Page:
What is the Facebook Thingy? Reconnecting After Thirty Years…

With all of  the recent hoopla surrounding Facebook and the changes they made to their Terms of Use (which they have since reversed while they figure out how to use better wording and, quite frankly, not freak out the general public) it seems appropriate to begin a dialogue on the juggernaut that is Facebook.  Mike Wilkerson kicks it off with his own musings on the power of reconnections within the world of Facebook.

I think those of us in the electronic “know” have a powerful responsibility that smacks us in the forehead regularly. On one level, it doesn’t seem too terribly difficult to manage. Along the way, people from the past will emerge, providing you with newfound face-time that opens doors to memories, laughs, puffing chests and the never-ending flash of moments from the past that have guided you to where you are today. What would have happened had the face of life’s coin landed differently for you or those you’ve recently met?

I am of course referring to the always-initiated question: “What is That Facebook Thingy?”

My father and I were recently talking about it when discussing the marketing of his growing library of common-sensical podcasts (Fast Freddie’s Castle of Common Sense Podcast) and he asked me that very question.

The last 6 months have taught me a lot about the power of something as fundamental as Facebook. It’s much more than a one-word answer, but for lack of a better frame of reference, it’s the ability to showcase your personal or business “shingle” on the Internet – to anyone. This first in a series of great experience-based Facebook showcases provides you with my recent re-connecting to people that I haven’t seen – for 28 years.

I am only 38 years old, and have recently touched base with a growing number of people I went to high school with via my recent 20th high school anniversary. That in itself is an accomplishment and will be the focus of a future article, but how many of you can say that you’ve recently touched base with people you were in 2nd grade with? I’m not sure if it was because of the indellible memories forged during some of the most vibrant times in my life, or because the people of my past are literally cartoon characters that I still draw both in my mind and on paper, but childhood friends from 2nd (Ms. D’Amico’s class, Mrs. Duer for 3rd grade) through 4th grade (Ms. Gallagher’s class) were one of a kind, and still are.

Anthony Mulatz wasn’t just a friend of mine, he was the son of one of the powerful people on Earth – Tom Mulatz, The Owner of Tom’s Towing – the outfit that rescued cars from the brink of destruction while they were on the side of the road. The corporation that pulled mangled vehicles of all kinds apart from each other after colliding at the speed of sound – or so it seemed to me, as an 8 year old. Anthony’s Mom was also my Cub Scout Den Mother that taught me that true courage, tenacity, and mental strength could only be developed by life’s greatest challenge – building things out of popcicle sticks, over and over and over. Her step-by-step process of using real acid to etch mirrors for the Christmas ornaments we made in 1978 are still one of the most arduous and life-building experiences I can remember. How many OTHER 8 year olds do YOU know that play with acid? Ha! Anthony himself was a wonder of 8 year olds – his height, at least 9 feet tall. His arms were like rolls of carpet, often dragging on the ground providing unlucky opponents with no escape walking down the school hallways and even down wide-open streets in every neighborhood. He was a great friend that I admired, who’s family had a significant impact on me when I was in my formative years – and I just befriended him once again via Facebook after 30 long years.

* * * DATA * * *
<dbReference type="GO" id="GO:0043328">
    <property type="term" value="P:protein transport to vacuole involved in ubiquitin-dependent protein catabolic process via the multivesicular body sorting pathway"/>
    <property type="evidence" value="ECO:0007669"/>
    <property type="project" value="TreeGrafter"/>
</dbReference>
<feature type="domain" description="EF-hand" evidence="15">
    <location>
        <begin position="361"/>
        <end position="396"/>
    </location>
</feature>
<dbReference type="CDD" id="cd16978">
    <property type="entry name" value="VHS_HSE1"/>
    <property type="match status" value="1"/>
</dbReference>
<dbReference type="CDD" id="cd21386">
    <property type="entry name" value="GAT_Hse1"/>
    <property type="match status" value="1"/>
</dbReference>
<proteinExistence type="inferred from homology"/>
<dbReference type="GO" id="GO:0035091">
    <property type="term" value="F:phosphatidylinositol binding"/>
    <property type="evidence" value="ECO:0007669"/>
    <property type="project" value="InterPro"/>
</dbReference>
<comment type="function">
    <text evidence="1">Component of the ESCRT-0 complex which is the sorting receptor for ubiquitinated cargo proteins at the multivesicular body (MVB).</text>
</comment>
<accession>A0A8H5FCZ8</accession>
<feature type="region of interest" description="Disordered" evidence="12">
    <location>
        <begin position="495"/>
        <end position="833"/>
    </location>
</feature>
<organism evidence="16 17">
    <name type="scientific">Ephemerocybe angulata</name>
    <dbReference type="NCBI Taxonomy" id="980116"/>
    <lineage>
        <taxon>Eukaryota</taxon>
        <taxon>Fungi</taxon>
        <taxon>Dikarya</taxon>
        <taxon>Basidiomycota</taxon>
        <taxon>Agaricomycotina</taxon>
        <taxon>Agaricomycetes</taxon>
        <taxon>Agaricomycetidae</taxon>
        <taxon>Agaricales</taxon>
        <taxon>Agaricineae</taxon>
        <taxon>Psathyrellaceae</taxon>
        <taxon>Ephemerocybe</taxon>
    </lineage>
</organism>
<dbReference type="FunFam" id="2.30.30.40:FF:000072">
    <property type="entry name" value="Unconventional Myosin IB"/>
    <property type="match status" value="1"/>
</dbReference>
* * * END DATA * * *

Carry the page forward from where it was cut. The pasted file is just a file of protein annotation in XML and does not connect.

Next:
Mike Jones wasn’t just a classmate in second grade, he and Anthony were across the street neighbors, and were companion lightposts anywhere they went – providing comedy and foreboding all at the same time. Though their personality powers combined while they were in proximity to each other, Mike had a singular, superhero-like power that families back then could only dream of – he had a backyard pool – awww yeah! Personal, above-ground, icey-blue watery goodness 13 steps outside his back door. He ruled it with a friendly but iron-gate-like fist, and there were many Chicago-suburb summer days that were quenched by Mike’s poolside generalship and jokes and I treasure them now even more than I did back then. He too was someone I just added to “my friends list” via the world-shrinking Facebook technology 30 years after our days in Twinbrook Elementary.

So the first tool that facebook affords me (and you when you jump in) is the ability to close the distance created by the past, to once again open a conduit to times when things were significantly less complicated, and provide you a virtual handshake that makes hearts swell, eyes water, and excitement soar. When I think of the people that talk about reuniting after 30 years I think of the “Greatest Generation” – those from World War II who helped fight tyranny and create the foundation of the world we currently live in. Who’d have ever thought that I would be saying and experiencing the same but different sense of pride after 30 way-too-short years thanks to Facebook?

Look for my next “What is That Facebook Thingy?” article in a future edition here and be sure to chime in with comments in regard to YOUR reconnections to cartoon characters of your past!

Written by: Mike Wilkerson

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